Well I think it's a safe bet that these APU's will be better than most Atom setups, with only Tegra based systems putting up compeition. As for ARM, well, that's a different game. I know what you mean though, Snips, there's been a fair bit of hype about mobile tech for the last few months but nothing's actually been released.

I'm waiting with baited breath for the package which will finally bring together reasonable performance in a small package with an open OS (read not Apple) at a reasonable price. Not to bothered about battery life but that could be a bonus. I probably shouldn't hold my breath, I think.
frontline 19th January 2011, 18:17 Quote
Quote:
Originally Posted by Snips
It's all just marketing speal at the moment. Let's see it working first and then we can decide to go APU, Dual Atom or ARM for these low powered systems.

Why is it that AMD spend 18 months raving about it and then the launch when it eventually arrives is a firework fart?

JUST GIVE US THE DAMN PRODUCTS OR STFU!!!!!!!!!!!!!

Do you just enjoy trolling any AMD related news items?

APU's are already here and the Atom is history http://www.tomshardware.com/reviews/asrock-e350m1-amd-brazos-zacate-apu,2840.html

"Where Brazos cannot be beaten is price. ASRock anticipates selling its E350M1 for $110, and we hear that competing boards will go for $100. Buy a case, power supply, 4 GB memory module, and a mobile hard drive if you’re on a budget. Factor in a Blu-ray drive if you want it in the living room. That’s a platform I’d like to have as an HTPC or commons-area kiosk in the house."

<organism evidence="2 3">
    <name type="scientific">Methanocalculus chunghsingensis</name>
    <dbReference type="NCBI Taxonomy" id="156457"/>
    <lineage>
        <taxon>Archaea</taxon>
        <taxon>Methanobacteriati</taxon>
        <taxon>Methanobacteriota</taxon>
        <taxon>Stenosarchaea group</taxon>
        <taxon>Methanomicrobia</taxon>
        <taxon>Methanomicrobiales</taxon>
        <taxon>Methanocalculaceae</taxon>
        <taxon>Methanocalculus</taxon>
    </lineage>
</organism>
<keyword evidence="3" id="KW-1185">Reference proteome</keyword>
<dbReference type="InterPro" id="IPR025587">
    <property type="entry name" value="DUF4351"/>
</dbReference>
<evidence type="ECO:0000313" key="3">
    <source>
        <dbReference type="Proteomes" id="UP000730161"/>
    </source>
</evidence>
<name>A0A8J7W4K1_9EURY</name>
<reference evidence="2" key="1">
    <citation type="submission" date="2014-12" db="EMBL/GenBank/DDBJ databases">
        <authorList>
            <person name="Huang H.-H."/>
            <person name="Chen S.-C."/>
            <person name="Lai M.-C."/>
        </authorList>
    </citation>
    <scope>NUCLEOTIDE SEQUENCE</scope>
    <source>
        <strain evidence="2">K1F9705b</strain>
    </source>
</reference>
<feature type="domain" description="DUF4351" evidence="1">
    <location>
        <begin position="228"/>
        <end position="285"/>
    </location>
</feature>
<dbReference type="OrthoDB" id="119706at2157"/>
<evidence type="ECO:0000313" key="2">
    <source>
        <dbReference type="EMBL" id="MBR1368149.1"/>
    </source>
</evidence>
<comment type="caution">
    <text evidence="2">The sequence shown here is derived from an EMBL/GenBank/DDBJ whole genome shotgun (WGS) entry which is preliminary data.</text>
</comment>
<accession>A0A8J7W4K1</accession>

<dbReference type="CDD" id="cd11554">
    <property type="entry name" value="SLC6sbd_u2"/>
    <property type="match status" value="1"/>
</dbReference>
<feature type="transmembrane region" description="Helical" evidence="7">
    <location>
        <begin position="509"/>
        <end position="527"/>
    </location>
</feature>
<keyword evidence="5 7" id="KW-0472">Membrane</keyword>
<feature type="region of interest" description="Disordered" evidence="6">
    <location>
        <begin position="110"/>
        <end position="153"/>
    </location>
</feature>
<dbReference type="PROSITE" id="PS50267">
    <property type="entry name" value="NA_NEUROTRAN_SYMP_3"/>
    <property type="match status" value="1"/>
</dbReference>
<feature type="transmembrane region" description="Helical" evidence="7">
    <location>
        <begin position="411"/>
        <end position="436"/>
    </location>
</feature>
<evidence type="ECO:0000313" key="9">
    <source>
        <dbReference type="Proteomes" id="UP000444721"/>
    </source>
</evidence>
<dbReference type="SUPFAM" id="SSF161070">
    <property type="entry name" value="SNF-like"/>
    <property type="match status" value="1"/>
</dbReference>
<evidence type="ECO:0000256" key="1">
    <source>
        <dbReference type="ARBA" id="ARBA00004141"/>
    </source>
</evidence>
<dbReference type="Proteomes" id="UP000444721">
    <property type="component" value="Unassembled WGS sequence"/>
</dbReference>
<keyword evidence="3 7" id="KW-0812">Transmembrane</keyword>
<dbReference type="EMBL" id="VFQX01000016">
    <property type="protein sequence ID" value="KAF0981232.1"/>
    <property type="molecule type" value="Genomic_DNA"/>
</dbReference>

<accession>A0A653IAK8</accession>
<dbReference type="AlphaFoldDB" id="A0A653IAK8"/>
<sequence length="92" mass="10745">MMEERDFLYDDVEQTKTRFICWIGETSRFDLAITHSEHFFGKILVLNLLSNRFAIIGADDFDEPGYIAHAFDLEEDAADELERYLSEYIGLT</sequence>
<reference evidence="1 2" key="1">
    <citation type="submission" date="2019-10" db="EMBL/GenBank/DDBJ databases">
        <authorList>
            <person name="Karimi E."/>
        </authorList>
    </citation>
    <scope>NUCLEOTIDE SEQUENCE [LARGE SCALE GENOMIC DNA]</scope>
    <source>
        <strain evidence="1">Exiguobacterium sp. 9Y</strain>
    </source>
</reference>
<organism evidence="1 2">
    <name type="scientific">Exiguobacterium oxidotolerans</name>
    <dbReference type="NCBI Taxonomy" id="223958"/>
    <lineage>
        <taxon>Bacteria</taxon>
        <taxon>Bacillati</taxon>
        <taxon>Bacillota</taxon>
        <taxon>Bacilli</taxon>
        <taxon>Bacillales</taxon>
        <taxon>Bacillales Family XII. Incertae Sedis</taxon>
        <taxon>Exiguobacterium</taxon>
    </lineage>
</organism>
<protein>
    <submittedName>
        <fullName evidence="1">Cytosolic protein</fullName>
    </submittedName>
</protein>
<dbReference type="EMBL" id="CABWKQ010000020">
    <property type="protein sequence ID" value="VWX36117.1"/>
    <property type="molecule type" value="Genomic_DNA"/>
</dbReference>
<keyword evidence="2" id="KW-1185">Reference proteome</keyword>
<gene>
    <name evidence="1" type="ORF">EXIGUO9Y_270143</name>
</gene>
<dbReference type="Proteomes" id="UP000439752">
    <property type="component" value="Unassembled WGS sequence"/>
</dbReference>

"What we do have are the benefits of integration and a new processor architecture from AMD. The company clearly looks to be going after Intel’s Atom processor. It’s an easy target, given its “good-enough” approach to computing. And indeed, the Brazos platform decimates Atom in single-threaded apps, still manages to beat it decisively in more parallelized programs, and embarrasses it in anything having to do with graphics."
play_boy_2000 19th January 2011, 18:54 Quote
Quote:
Originally Posted by frontline
APU's are already here and the Atom is history http://www.tomshardware.com/reviews/asrock-e350m1-amd-brazos-zacate-apu,2840.html

finally, numbers!
schmidtbag 19th January 2011, 19:25 Quote
i'm confused.... why is amd bringing back geode? they own ati now, they don't need to use the geode name. however, i think it'd make sense if amd used the name "geode" for graphics in apu processors, and "radeon" for discrete graphics
Snips 19th January 2011, 21:04 Quote
Read the last line again frontline! Do we see a review on this site?
frontline 19th January 2011, 22:13 Quote
Quote:
Originally Posted by Snips
Read the last line again frontline! Do we see a review on this site?